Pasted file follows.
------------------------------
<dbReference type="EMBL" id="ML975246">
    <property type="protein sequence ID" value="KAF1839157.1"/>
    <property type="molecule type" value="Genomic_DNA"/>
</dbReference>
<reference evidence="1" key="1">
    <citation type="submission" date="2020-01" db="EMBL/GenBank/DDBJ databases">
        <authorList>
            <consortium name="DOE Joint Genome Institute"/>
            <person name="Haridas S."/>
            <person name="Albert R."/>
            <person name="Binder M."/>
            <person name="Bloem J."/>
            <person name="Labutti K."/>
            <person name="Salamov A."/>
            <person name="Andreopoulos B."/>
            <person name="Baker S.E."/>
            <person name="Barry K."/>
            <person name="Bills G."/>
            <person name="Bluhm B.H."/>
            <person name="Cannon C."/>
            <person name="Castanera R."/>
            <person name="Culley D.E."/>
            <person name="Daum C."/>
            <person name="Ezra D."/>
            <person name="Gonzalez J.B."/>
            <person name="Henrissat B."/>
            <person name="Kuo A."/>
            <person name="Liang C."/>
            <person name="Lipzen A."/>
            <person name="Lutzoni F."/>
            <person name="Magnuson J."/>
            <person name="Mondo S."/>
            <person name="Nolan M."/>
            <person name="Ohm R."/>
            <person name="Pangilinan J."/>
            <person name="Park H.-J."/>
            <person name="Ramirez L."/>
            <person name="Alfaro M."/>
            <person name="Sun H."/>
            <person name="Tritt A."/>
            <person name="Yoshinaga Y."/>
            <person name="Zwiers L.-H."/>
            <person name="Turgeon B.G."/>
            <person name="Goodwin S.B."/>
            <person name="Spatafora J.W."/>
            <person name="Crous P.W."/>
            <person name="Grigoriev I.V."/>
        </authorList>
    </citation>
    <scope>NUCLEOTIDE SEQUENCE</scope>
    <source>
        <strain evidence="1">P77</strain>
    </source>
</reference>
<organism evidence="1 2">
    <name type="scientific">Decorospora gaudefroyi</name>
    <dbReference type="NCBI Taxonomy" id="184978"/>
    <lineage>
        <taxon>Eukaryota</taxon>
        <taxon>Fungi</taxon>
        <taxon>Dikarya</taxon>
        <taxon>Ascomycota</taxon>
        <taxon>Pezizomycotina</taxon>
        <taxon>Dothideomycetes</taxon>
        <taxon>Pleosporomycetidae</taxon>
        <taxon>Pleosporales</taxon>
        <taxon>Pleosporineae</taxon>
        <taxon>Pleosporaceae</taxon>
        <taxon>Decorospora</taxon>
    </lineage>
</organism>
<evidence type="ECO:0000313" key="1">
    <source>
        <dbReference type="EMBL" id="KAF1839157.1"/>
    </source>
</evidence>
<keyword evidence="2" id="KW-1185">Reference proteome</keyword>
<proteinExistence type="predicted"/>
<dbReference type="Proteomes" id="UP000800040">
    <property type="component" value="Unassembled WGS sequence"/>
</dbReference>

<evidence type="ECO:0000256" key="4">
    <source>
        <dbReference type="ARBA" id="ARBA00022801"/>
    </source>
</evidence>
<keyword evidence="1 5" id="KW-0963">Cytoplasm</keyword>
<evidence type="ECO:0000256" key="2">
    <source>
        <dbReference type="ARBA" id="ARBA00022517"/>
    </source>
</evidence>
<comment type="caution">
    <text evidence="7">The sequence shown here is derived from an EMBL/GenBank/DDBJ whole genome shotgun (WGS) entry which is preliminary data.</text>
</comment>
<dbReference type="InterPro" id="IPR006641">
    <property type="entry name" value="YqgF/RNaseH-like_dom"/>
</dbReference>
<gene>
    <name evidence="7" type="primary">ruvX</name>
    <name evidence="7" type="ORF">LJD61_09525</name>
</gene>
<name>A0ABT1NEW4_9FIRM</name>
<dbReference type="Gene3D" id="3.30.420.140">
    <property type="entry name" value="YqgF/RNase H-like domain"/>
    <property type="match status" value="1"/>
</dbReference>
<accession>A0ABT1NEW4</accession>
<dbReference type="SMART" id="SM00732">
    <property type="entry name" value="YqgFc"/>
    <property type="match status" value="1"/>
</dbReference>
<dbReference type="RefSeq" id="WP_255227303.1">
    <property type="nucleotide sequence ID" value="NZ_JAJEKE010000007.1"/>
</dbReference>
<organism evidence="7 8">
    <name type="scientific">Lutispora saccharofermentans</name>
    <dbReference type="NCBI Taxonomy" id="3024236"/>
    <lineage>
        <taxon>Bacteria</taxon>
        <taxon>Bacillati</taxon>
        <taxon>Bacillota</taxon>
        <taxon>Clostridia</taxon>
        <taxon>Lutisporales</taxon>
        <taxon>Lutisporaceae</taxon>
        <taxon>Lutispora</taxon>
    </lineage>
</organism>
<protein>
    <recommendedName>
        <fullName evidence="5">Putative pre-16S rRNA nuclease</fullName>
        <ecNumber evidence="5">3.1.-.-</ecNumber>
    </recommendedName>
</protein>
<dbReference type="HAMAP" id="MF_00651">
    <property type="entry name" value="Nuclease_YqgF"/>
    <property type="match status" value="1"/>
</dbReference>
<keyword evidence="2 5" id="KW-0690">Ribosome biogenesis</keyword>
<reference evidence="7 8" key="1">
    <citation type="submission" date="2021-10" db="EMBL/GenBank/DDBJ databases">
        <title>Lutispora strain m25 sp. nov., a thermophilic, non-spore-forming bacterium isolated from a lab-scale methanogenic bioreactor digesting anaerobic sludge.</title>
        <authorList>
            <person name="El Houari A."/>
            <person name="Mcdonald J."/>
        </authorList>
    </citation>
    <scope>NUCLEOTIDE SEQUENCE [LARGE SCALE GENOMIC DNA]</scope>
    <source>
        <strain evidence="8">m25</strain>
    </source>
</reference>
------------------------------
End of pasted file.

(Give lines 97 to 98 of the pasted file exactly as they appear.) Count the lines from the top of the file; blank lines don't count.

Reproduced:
    <property type="entry name" value="YqgF/RNaseH-like_dom"/>
</dbReference>